A laminotomy is an orthopaedic neurosurgical procedure that removes part of a lamina of the vertebral arch in order to decompress the corresponding spinal cord and/or spinal nerve root.
This was originally performed as a hemilaminectomy, consisting in the removal of either the left or right half of the lamina, but is now more commonly carried out as the removal of a portion of both sides of the lamina (while retaining the rest to preserve vertebral stability as much as possible). Laminotomy is also often accompanied by facetectomy.
In lumbar spinal stenosis, compression of the spinal nerve roots in the lower back can cause pain. If the symptomatic stenosis area localizes to a few spots, modern minimally invasive spinal surgery techniques can be used to perform a focused decompression of the specific areas of stenosis.
Similar to the process for lumbar discectomy, fluoroscopic guidance can be used to localize the area of stenosis. By use of small retractors, tubular retractors, and magnification, the surgeon can precisely remove the bone spurs and hypertrophic, or enlarged, ligaments causing the stenosis with minimal disruption of other spine structures.
While the longer-term effects of minimizing the soft tissue dissection may not be completely understood, clinicians are hoping the minimal soft tissue disruption will also reduce the chances of developing laminectomy-related spinal instability patterns.
Outpatient lumbar decompression techniques reduce the surgical exposure, while achieving the removal of the spinal stenosis-causing structures. For the carefully selected patient, there is a high level of satisfaction, with minimal added risk with the outpatient process.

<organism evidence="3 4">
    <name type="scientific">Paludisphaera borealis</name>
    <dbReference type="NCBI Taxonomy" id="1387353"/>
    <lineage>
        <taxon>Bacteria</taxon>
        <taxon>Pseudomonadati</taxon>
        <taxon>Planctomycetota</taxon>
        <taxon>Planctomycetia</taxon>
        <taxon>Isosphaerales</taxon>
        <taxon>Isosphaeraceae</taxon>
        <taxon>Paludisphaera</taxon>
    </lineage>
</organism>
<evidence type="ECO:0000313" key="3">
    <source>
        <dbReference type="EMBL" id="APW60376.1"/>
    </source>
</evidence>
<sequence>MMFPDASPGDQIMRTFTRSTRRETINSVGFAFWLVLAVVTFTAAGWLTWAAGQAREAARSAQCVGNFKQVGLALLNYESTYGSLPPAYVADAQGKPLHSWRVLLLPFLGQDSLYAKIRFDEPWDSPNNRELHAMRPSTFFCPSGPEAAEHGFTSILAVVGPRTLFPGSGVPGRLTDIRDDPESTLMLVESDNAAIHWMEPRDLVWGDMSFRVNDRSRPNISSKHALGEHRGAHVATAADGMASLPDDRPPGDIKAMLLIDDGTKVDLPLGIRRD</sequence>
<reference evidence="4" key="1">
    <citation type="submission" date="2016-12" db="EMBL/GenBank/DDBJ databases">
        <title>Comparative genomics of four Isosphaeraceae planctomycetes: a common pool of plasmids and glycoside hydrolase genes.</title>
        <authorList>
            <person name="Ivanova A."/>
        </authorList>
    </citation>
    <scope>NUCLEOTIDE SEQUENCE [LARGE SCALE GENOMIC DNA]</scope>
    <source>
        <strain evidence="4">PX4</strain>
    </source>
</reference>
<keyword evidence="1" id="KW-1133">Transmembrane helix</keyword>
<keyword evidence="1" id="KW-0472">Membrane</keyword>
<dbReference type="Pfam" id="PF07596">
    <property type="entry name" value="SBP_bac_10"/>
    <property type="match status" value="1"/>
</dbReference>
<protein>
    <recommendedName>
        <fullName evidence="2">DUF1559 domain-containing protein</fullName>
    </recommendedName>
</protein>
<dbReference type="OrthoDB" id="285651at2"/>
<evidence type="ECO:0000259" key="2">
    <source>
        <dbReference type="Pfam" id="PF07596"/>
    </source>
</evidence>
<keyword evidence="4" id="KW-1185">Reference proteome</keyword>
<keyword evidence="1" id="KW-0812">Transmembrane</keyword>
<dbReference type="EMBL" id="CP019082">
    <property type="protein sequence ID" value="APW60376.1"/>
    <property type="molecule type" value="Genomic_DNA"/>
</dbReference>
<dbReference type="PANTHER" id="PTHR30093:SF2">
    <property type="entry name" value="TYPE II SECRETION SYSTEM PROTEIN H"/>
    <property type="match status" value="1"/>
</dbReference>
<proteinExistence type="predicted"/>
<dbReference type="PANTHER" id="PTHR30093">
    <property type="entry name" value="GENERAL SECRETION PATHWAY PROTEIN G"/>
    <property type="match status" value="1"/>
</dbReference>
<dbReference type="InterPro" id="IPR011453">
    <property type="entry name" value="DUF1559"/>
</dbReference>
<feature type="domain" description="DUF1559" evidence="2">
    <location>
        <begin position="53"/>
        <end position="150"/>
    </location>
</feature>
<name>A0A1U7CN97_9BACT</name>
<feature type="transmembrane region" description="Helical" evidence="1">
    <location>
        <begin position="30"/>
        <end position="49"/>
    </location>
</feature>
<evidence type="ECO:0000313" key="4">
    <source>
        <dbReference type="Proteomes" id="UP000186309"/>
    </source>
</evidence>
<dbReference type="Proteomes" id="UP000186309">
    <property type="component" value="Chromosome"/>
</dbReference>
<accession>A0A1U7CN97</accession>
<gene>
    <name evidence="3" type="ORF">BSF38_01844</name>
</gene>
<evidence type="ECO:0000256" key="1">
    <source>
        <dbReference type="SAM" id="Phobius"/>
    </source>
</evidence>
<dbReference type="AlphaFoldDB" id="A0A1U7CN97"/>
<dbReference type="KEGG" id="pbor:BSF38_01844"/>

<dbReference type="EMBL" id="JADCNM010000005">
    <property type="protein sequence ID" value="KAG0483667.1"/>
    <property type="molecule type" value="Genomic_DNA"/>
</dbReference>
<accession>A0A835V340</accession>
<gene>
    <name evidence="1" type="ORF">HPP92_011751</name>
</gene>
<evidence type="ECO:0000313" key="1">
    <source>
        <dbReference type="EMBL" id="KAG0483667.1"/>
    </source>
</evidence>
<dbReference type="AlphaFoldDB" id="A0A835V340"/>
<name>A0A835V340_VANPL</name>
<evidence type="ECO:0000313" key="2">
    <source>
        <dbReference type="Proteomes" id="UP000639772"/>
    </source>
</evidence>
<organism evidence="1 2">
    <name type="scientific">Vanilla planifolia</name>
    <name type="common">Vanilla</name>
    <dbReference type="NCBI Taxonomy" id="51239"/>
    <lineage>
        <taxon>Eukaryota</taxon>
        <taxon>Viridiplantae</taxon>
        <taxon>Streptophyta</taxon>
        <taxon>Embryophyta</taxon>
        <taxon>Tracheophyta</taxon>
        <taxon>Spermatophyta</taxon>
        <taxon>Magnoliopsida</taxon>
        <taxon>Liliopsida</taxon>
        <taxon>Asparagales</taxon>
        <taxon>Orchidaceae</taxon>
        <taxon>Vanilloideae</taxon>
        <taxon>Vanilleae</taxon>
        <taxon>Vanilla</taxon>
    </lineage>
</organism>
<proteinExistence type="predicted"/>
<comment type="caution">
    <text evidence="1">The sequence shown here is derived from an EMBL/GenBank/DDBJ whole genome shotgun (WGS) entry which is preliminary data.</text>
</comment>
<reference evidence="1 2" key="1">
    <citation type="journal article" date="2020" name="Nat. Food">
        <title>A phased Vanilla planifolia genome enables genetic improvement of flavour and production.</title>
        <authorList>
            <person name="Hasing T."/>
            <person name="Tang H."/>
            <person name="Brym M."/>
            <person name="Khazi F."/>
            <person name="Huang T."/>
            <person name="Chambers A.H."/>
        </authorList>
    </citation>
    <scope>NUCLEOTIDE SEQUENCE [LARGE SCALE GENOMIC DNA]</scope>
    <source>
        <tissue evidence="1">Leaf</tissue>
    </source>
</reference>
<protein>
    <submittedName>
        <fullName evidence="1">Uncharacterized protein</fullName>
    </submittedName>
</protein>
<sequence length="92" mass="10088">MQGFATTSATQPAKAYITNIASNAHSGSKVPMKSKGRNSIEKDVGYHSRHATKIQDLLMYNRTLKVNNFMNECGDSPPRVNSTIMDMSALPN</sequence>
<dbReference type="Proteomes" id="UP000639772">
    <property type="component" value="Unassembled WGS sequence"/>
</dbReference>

Similar to outpatient lumbar discectomy and laminotomy, approaches to a laterally located (to the side) cervical disc herniation or foraminal narrowing utilizes the same technique. Fluoroscopic guidance minimizes the incision, and tissue-splitting techniques reduce the impact to the muscles and ligaments of the spine. Magnification techniques and specialized tools can allow for a precise removal of the offending bone, tissue, or disc.
There are some important differences that should be considered for the cervical versus the lumbar discectomy procedure.
Cervical discectomy considerations:
In the cervical spine, the disc herniation should be located to the side (laterally), or near the foramen (the gap in vertebrae in the back and to the side of the spine). With this location, there is no need for any significant retraction on the spinal cord.
If the disc is more centrally located, meaning it has herniated toward the back of the spine and is impinging on the spinal cord, the risk associated with moving the cord away from the disc is high. Most surgeons would consider another surgical approach that allows greater visualization, rather than risk causing spinal cord injury.
Lumbar discectomy considerations:
As the spinal cord travels down the spine, it branches out into individual nerves and exits the spinal canal, so it does not run through the lumbar spine. The branching allows individual nerves to be retracted in the lumbar spine without concern for any spinal cord damage. Therefore, for most types of disc herniations in the lumbar spine, retraction of the nerve sac is much more acceptable and tolerated in lumbar procedures.